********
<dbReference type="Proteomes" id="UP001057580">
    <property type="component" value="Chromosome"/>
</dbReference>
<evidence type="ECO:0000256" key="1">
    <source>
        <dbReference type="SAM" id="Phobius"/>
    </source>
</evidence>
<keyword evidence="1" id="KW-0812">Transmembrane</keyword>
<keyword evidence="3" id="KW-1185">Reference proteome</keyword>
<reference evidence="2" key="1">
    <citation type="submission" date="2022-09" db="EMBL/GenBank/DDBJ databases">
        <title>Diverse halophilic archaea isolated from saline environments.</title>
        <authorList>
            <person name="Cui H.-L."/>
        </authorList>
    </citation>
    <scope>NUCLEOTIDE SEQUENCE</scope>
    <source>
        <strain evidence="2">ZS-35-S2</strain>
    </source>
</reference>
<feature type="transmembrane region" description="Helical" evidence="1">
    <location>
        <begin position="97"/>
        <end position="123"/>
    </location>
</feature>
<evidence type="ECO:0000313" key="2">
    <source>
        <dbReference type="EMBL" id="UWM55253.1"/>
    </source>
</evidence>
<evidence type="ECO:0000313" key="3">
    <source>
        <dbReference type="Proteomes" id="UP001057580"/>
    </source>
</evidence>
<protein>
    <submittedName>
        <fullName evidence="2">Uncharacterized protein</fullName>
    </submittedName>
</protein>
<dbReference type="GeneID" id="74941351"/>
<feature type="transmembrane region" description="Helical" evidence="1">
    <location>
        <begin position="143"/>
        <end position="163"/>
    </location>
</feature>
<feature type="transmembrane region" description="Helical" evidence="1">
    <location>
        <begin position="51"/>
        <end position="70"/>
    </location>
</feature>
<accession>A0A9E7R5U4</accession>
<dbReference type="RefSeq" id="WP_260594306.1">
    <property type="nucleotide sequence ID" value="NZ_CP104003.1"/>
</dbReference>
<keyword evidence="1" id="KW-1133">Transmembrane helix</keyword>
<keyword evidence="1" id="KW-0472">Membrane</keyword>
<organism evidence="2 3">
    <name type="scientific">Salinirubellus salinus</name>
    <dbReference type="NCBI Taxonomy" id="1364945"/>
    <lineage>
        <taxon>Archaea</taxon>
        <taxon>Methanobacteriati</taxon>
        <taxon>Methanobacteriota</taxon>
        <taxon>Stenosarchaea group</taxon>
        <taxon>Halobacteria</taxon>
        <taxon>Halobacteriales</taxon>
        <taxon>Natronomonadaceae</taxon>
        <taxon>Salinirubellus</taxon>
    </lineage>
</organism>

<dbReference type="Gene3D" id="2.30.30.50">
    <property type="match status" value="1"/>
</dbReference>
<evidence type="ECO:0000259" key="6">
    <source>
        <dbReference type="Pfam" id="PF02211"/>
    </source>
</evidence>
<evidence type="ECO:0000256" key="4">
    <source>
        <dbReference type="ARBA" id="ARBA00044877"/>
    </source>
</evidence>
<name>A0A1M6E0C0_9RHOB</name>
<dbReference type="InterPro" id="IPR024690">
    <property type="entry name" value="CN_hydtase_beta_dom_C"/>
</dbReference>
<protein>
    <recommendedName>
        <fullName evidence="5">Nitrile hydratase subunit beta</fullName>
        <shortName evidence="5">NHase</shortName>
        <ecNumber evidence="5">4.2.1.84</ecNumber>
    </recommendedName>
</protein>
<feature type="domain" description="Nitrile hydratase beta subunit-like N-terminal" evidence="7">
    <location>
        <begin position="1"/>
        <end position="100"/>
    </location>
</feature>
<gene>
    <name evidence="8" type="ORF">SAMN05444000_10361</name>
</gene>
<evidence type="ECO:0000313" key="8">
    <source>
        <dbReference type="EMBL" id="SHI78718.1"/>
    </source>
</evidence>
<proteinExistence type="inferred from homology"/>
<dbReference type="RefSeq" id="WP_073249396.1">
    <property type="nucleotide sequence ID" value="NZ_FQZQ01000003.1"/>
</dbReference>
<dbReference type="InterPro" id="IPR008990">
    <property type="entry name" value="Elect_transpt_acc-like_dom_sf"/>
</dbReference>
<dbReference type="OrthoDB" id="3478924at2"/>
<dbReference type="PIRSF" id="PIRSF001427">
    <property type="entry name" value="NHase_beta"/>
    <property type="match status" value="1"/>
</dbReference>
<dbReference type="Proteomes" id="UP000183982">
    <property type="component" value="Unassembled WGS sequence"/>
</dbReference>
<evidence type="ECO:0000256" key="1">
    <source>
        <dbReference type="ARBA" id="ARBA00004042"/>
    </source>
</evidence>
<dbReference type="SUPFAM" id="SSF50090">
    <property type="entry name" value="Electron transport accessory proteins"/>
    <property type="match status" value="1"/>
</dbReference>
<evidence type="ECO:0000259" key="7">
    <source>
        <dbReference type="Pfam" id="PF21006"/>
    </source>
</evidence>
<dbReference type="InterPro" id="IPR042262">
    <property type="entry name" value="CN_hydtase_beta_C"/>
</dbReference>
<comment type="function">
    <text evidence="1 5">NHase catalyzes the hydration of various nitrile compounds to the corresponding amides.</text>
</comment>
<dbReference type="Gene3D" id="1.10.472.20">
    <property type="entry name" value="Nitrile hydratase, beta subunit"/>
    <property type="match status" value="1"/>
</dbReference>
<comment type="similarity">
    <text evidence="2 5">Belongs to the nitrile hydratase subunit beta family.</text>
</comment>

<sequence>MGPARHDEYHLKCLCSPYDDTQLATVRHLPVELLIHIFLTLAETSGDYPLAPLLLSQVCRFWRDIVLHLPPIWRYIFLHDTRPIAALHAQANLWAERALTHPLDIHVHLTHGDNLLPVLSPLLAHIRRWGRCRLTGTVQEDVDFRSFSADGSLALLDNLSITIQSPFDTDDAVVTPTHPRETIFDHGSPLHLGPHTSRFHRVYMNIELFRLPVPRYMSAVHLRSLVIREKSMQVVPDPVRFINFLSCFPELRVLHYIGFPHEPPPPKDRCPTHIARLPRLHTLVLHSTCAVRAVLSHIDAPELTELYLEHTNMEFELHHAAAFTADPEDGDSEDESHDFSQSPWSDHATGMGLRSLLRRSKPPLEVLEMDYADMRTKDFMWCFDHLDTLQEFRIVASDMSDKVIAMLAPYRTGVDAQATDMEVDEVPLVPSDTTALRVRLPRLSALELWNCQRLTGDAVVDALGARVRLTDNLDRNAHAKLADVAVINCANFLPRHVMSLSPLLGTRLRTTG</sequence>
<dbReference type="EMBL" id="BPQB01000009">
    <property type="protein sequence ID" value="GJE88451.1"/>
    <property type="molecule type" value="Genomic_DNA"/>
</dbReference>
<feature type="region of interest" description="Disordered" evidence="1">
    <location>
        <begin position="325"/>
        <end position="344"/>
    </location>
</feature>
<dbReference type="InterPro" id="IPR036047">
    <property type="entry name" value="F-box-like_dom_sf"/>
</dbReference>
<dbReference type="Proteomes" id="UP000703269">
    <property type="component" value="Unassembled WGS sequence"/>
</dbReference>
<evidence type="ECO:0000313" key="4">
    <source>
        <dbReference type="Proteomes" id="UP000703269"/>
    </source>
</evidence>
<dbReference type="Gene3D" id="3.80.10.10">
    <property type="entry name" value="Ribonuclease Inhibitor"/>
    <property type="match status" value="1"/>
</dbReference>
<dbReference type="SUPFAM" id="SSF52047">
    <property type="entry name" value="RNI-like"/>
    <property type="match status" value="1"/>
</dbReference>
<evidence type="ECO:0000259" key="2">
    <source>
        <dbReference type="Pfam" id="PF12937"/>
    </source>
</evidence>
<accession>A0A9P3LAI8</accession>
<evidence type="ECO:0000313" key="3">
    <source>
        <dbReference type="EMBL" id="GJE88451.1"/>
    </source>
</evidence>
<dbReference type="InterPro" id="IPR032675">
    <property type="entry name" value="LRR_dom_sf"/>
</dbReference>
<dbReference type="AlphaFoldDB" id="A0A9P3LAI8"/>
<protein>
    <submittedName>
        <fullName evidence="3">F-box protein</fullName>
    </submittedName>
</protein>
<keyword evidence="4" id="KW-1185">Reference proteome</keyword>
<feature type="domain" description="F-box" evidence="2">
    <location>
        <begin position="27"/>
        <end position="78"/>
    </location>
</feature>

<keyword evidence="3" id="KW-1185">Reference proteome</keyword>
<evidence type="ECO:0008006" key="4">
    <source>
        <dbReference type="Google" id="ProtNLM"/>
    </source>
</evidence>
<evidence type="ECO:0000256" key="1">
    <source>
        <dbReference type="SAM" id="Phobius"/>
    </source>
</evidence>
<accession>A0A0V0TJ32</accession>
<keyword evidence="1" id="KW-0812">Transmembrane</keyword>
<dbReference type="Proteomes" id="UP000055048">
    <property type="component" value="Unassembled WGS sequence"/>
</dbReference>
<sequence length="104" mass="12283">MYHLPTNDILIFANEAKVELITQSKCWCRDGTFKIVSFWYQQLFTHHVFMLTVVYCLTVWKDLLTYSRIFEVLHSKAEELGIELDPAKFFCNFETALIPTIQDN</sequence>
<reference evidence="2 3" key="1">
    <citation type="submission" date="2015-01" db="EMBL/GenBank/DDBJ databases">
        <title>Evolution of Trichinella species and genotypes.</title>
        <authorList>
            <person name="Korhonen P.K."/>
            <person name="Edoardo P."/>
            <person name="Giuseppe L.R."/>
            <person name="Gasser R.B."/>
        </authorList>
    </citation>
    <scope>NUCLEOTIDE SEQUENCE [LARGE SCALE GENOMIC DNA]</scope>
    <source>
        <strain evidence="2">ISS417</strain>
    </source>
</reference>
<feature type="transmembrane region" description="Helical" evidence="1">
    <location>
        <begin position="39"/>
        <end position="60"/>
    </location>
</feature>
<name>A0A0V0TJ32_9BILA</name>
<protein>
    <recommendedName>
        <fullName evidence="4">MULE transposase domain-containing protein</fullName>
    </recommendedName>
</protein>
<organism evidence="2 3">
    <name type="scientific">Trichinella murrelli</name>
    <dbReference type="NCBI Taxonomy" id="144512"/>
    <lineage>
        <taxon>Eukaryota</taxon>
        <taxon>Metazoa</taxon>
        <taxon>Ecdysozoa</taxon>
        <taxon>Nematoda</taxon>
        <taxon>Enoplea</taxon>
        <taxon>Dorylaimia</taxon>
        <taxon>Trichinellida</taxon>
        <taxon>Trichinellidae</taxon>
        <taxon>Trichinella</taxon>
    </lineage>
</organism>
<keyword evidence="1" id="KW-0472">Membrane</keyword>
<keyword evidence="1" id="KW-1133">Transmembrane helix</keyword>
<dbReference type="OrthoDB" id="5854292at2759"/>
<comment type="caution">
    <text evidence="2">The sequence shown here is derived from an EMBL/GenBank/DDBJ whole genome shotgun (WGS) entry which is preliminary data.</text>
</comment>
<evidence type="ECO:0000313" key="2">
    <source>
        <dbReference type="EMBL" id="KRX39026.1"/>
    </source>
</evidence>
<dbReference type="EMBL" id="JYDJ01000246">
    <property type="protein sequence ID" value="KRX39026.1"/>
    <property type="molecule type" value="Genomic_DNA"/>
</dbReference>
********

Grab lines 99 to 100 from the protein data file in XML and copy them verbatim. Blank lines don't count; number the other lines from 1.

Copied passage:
    </recommendedName>
</protein>